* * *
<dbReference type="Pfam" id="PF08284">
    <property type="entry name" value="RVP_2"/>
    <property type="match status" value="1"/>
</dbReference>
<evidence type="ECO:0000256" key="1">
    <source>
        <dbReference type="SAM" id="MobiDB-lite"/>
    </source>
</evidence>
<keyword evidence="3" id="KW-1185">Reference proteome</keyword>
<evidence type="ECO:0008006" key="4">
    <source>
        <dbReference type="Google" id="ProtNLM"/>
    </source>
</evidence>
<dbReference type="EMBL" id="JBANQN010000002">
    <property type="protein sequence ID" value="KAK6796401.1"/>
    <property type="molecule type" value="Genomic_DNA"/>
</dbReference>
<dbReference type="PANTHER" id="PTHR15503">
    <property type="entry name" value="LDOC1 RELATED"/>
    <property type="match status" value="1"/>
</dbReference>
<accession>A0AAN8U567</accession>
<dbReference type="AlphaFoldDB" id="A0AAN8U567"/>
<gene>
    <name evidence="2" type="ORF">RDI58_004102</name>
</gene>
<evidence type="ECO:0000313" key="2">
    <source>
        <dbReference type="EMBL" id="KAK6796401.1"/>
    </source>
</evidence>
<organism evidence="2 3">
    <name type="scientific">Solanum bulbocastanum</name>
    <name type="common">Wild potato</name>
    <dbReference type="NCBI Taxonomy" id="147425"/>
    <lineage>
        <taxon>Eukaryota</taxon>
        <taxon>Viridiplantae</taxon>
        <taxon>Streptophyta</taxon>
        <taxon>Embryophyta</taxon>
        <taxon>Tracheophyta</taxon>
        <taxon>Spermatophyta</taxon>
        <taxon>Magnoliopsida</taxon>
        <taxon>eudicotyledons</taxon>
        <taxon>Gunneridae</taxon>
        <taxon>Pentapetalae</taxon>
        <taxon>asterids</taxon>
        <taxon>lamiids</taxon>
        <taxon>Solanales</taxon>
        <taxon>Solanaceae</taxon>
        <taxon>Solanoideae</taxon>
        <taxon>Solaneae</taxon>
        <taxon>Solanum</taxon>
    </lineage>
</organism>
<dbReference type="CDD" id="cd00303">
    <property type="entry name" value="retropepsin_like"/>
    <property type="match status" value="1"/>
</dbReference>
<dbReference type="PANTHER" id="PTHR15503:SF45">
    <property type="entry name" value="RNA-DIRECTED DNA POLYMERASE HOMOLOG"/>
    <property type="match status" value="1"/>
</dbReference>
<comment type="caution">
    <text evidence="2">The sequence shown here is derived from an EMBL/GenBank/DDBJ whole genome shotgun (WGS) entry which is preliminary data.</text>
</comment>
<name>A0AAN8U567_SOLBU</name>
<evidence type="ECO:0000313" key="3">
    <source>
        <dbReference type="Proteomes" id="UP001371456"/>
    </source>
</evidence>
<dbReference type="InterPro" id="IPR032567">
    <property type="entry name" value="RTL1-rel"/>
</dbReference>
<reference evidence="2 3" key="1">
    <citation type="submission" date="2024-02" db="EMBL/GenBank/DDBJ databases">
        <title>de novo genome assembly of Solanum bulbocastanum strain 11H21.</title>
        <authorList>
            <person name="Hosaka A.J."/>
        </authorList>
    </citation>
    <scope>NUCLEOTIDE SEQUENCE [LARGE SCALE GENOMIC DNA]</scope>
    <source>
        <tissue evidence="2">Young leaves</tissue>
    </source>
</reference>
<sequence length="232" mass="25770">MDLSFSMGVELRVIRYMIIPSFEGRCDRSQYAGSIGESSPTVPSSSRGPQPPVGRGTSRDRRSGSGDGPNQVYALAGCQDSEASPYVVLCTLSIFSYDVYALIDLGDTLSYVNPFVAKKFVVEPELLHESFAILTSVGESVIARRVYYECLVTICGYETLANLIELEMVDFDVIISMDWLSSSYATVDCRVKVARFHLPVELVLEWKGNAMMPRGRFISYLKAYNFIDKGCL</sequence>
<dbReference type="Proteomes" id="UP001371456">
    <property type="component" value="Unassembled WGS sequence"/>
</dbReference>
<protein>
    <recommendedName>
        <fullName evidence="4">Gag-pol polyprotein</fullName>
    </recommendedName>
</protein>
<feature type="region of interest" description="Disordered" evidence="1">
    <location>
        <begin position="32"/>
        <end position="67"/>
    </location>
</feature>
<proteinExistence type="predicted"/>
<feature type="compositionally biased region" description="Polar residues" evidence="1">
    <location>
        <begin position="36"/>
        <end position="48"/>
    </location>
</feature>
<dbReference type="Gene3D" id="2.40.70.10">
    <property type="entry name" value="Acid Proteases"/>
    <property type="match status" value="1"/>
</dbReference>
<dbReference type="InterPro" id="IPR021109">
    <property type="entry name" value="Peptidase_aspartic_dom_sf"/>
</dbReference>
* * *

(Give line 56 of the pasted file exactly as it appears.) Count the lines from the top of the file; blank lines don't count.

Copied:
    </lineage>